Click for details: 1993 Porsche 968 Cabriolet on eBay
I have to admit, I’m not normally drawn to trucks or even cars that masquerade as trucks. You know that expression ‘It’s a Jeep thing, you wouldn’t understand!’? They’re right. I don’t understand. They’re loud, uncomfortable, hugely unreliable, rust quickly and accelerate slowly. They get horrible fuel mileage, launch their occupants out when they crash, and aren’t really particularly attractive. And I’m pretty thankful that I’m married to a woman who generally agrees with me when it comes to these things. That’s why I was particularly surprised when she rather unceremoniously announced that she’d be happy to drive around in a Mercedes-Benz Geländewagen. The surprise was doubled because in spite of my claims above, the G-wagen is something I love too.
For the last few decades, the G models have remained effective unchanged. While models like the Jeep Wrangler and Toyota FJ-Cruiser have tried re-imagined retro-rough styling, the Geländewagen marches on as an unapologetic Dinosaur from the late Cretaceous period. Sure, it’s been updated with swanky interiors and more modern electronics and engines. Indeed, you can get some pretty nutter supercharged models if you need to pummel trails that much more quickly. And the Geländewagen has opened up into a new crowd who doesn’t hit the trails, but fits large wheels and blacks out everything. It is one of the few mass appeal, truly do-anything vehicles ever produced. There are plenty of models to choose from, but the ones that always capture my attention are the rare Cabriolets such as this 2000 G500:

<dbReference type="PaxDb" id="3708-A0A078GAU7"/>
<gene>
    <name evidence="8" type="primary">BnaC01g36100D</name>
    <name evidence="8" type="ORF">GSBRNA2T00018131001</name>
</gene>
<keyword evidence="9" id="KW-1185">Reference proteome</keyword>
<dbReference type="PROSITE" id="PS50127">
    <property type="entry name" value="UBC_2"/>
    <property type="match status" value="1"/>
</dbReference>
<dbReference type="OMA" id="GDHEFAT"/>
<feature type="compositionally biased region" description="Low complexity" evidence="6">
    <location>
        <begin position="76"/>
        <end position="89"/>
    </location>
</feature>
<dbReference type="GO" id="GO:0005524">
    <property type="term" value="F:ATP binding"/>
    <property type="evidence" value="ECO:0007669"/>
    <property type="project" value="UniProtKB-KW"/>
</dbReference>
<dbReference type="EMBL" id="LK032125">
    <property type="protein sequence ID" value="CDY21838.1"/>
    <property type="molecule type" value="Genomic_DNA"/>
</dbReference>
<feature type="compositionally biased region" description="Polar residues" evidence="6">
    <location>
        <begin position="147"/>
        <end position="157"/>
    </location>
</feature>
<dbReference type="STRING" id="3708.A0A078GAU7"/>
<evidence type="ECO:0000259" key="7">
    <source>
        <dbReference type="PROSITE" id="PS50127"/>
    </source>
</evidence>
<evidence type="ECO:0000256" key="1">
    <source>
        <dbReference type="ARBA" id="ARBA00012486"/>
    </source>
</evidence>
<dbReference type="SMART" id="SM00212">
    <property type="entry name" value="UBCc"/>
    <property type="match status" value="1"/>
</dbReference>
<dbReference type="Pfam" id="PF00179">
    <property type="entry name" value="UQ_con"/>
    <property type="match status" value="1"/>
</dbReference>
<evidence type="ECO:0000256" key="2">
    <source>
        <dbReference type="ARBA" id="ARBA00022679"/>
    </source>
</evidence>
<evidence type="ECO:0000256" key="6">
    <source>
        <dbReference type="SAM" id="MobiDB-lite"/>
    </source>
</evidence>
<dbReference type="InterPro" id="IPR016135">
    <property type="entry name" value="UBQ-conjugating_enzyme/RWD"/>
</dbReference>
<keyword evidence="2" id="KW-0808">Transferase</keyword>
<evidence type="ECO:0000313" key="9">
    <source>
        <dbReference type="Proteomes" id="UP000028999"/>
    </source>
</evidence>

CLICK FOR DETAILS: 2000 Mercedes-Benz G500 Cabriolet at Sun Valley Autos
I have to admit, I really don’t get fast convertibles. You could argue that the top down lets you hear the roar of the exhaust, I suppose. Or you could suggest that the faster the acceleration and higher the top speed, the more alive you feel as the wind rushes through your hair. It’s not that I don’t think certain fast convertibles aren’t attractive, mind you, or appealing in their own way. And some modern convertibles are downright amazing in their ability to channel the blowing atmosphere away from you. But in all honesty, once you’re above highway speeds, the expensive radio and million plus horsepower are lost upon me, obscured in a veil of churning oxygen, nitrogen, and other trace elements. Perhaps I’m in the minority and it could have to do with the not-always awesome New England weather, but I’d prefer a sunroof coupe in most applications – with some notable vintage exceptions like pre-War cars and Pagoda SLs. Of course, I suppose if you argued that you weren’t going to break the speed limit (okay, but not by much…) or head to the track, then the convertible arrangement offers you plenty of speed in for your driving pleasure and the thrill of the open-air experience. Want to know what it felt like to be the Red Baron, for example? This Ruf BTR3 Cabriolet could sure help: